Adam Bryant of the New York Times recently interviewed Jarrod Moses, chief executive of the marketing agency United Entertainment Group. Moses talked about a very unique aspect of his company's culture. Here's an excerpt:
One of the first things we bought was a tour bus. We use it instead of flying. We take it at least 25 times a year to different meetings throughout the country. There’s an amazing culture that develops on the bus. You learn so much about one another, and you develop this candor and trust that you don’t get in the office. The creative juices just flow, and they flow 24 hours. They could come from a joke; they could come because someone is just overtired. You never know. The point is that there’s no barrier to entry for the idea. People are wearing T-shirts and shorts. No one is the C.E.O. on the bus. It’s like a band. There’s a magic to it.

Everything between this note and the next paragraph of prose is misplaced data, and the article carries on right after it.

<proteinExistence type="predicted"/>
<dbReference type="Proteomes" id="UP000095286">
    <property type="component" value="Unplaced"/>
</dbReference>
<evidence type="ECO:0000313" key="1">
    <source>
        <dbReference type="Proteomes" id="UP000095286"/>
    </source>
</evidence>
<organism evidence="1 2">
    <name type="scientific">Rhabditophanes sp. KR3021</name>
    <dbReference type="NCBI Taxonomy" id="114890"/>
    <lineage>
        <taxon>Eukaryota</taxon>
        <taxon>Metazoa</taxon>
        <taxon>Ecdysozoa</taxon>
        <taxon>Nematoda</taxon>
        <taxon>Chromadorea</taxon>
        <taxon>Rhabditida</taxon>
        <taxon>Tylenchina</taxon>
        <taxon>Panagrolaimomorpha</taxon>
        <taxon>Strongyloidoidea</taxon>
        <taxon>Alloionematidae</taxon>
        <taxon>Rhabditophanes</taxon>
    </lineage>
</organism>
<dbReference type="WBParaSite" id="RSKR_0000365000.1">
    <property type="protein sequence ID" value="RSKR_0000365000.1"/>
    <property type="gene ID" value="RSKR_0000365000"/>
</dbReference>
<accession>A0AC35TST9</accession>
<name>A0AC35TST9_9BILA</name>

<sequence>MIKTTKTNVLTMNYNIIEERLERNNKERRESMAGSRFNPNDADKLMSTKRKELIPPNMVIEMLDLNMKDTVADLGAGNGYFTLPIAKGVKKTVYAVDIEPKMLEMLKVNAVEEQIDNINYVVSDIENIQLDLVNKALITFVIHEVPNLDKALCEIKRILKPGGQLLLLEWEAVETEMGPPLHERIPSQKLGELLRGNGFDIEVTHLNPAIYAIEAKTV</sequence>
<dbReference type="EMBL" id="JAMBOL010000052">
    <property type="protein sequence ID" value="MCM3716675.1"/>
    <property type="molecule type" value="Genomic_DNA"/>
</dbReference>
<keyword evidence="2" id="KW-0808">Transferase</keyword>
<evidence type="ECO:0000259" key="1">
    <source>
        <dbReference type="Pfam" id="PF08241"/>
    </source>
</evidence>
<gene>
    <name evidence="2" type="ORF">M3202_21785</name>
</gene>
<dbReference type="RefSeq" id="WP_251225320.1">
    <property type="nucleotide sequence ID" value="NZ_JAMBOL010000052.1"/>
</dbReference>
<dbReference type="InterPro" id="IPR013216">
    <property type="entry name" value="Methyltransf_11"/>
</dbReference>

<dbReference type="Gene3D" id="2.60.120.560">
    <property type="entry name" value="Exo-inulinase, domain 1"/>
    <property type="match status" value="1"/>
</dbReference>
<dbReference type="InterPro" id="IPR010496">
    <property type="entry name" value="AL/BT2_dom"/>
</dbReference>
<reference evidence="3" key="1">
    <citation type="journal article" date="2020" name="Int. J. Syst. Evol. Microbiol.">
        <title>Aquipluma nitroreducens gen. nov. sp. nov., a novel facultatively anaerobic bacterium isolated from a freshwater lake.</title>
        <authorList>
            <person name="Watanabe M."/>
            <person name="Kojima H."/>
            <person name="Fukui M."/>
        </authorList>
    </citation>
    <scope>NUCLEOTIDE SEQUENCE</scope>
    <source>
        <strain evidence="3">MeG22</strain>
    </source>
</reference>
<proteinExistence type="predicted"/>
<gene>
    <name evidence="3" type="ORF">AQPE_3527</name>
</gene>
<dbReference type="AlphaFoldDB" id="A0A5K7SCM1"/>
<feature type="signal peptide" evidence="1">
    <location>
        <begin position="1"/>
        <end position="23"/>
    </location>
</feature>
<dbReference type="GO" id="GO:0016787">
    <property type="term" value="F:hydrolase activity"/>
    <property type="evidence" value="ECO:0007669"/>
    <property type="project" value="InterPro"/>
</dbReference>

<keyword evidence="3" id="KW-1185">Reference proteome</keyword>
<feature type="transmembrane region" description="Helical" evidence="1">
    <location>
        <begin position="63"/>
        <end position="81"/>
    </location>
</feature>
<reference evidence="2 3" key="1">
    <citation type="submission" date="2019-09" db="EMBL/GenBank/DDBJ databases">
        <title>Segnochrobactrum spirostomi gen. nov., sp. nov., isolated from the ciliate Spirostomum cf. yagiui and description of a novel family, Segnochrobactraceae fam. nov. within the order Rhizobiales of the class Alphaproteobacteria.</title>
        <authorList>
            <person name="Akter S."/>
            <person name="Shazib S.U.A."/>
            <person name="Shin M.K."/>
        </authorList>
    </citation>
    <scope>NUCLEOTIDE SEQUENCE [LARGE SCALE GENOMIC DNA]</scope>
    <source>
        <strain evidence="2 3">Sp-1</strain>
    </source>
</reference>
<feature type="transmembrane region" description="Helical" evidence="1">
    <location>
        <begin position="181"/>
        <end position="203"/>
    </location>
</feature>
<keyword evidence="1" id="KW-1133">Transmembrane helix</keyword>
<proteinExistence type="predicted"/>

Now I know what many of you are thinking... this silly stuff is for creatives, but not for us. Well, the point really isn't about whether you should run out and buy a tour bus. Here's the major lesson from this story: Environment matters. When we think about creativity and innovation, we should think about more than just finding highly creative people. We should think about creating environments where many people can be candid, exhibit creativity, and drive innovation. Sometimes that means taking people out of their normal work routines. It means creating a situation where people can engage in divergent thinking and be more candid... where we are diminishing status differences and flattening the hierarchy.